Iraq has returned to oil production levels it has not experienced since the 1980s, producing 3 million barrels per day in 2012, up from 2 million barrels per day in 2006. Moreover, Baghdad announced a goal of expanding production by 400,000 barrels of oil per day by 2013 and eventually increasing production to a whopping 10 million barrels per day by 2017. (By comparison, the top three producers, Russia, Saudi Arabia and the United States each produce 9.7, 8.9 and 5.5 million barrels of oil per day, respectively.) This all sounds positive at face value, but the situation in Iraq is more complicated than observers let on, and the country faces four looming challenges that illustrate why oil may not be its saving grace.
America’s relationship with Middle East energy resources is changing. Technological breakthroughs in hydraulic fracturing (or “fracking”), renewed drilling in ultra-deep waters in the Gulf of Mexico and, soon, drilling in the Arctic Circle are re-energizing U.S. domestic petroleum production and shrinking the demand for foreign petroleum imports. Meanwhile, oil and natural gas production in the Americas — from Canada in the North, to Brazil and Colombia in the South — are beginning to displace U.S. reliance on Middle East oil. These emerging energy trends will affect America’s relationship with the Middle East in important ways. But do not expect a fundamental shift in U.S. foreign policy in the region any time soon.
The Carter Doctrine and U.S. Energy Interests in the Middle East
The United States has had historical concerns about assured access to Middle East petroleum resources that have shaped U.S. involvement in the region. President Jimmy Carter famously declared in his 1980 State of the Union address that the United States reserved the right to use force to protect the flow of petroleum from the Middle East to the United States: “An attempt by any outside force to gain control of the Persian Gulf region will be regarded as an assault on the vital interests of the United States of America, and such an assault will be repelled by any means necessary, including military force.”
Although U.S. interests in the Middle East have become more complex since the Carter administration – to include concerns about violent extremism, human rights abuse and nuclear proliferation – it has become almost axiomatic to say that U.S. involvement in the Middle East has been tied solely to concerns about securing access to the region’s petroleum resources. Whether or not one buys that, the perception that U.S. interests in the Middle East are tied solely to concerns about energy supplies raises some questions about whether the United States will lose interest in the Middle East as it becomes less reliant on energy imports from the region.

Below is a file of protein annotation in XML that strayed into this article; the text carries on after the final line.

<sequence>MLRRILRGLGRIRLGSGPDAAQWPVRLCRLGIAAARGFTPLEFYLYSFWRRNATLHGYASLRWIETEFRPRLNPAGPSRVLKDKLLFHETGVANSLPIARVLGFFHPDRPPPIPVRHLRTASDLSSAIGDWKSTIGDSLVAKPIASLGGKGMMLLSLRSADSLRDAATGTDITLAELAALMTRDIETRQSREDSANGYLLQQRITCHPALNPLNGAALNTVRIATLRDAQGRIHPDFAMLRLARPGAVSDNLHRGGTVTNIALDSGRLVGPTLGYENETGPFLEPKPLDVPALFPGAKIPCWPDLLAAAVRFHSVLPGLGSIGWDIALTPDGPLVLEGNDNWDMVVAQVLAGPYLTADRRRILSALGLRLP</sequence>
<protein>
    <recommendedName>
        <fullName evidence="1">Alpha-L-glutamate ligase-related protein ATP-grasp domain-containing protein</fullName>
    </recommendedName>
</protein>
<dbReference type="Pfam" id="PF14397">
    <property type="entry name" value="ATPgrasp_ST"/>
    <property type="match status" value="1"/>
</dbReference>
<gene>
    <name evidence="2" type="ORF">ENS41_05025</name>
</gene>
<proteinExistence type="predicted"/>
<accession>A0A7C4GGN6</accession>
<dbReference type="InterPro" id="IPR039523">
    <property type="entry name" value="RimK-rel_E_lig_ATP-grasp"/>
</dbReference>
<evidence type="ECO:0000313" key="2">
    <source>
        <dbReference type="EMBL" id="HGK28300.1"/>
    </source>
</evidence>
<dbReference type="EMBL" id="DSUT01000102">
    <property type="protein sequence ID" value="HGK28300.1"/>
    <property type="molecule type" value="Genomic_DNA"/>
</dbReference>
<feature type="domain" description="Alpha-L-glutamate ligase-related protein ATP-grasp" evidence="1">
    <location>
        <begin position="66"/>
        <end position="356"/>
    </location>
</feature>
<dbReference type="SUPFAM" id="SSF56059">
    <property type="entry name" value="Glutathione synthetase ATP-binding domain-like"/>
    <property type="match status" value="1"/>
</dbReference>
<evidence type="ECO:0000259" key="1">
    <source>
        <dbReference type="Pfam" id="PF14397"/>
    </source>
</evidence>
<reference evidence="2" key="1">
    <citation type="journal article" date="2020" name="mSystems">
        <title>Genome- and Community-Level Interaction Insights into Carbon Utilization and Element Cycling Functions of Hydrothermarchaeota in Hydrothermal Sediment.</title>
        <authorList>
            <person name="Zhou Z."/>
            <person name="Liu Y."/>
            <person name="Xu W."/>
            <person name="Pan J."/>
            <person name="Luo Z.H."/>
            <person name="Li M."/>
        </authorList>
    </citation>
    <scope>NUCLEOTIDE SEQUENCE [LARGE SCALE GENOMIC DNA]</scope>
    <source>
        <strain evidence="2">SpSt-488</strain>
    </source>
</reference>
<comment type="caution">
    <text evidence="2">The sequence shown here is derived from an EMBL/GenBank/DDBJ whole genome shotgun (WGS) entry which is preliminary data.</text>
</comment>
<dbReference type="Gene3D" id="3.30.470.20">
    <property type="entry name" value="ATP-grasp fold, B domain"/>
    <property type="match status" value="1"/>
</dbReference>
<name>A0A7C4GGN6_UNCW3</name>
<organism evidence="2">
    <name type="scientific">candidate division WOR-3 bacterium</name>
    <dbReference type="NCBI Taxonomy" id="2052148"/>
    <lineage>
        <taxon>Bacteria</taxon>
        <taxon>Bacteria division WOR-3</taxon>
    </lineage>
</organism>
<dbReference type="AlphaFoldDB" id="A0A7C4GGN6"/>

Continue reading the post at ConsumerEnergyReport.com.
Burma’s Shwe Pipeline project could begin delivering oil and natural gas to China as early as 2013, providing China some relief from its so-called Malacca Dilemma and potentially changing its strategic calculus with respect to energy resources in the South China Sea.
The Strait of Malacca has long posed a strategic vulnerability to China. Up to 80 percent of China’s Persian Gulf and African oil imports pass through this energy chokepoint nestled between Indonesia and Malaysia, fomenting anxiety in Beijing that any obstruction of the strait or neighboring sea lanes could have an immediate impact on the Chinese economy and stability. “[I]f the Malacca Strait were closed for just one day, the disruption in energy supplies might cause social unrest in China, according to a well-placed officer of the People’s Liberation Army,” wrote Patrick M. Cronin and Robert D. Kaplan in a January 2012 CNAS study on the South China Sea.
China’s Malacca Dilemma has exacerbated fears over assured access to energy resources and could be influencing Beijing’s assertive behavior in the South China Sea. Despite the uncertainty over how much oil and natural gas actually lays beneath the South China Sea, policymakers in Beijing appear to be making a bet that those energy resources could provide some strategic relief from its energy problems elsewhere, particularly the Strait of Malacca. Moreover, China’s vast infrastructure of overland energy pipelines from Central Asia carries strategic risk as well. Those energy resources must cross through vulnerable transit states like Pakistan and are delivered to western China, where Beijing’s influence waxes and wanes.
Countries are increasingly investing in new energy projects to boost domestic energy production and shrink the demand for foreign energy imports. However, climate change may undermine efforts by countries to promote assured access to energy, including with nuclear power, hydroelectric dams and other energy projects that are tied to water resources.
A new study by the journal Nature Climate Change cautions that energy production from thermoelectric power plants could become increasingly constrained as a result of climate change. On the one hand, climate change is expected to warm river and other water resources generally used by thermoelectric power stations (such as nuclear and fossil-fuelled plants) for cooling. According to the study, the United States relies on thermoelectric power stations for about 91 percent of total energy generation (compared to 78 percent in Europe). “During recent warm, dry summers in 2003, 2006 and 2009 several thermoelectric power plants in Europe were forced to reduce production, because of restricted availability of cooling water,” the study found. “In the US a similar event in 2007–2008 caused several power plants to reduce production, or shut down for several days owing to a lack of surface water for cooling and environmental restrictions on thermal discharges.”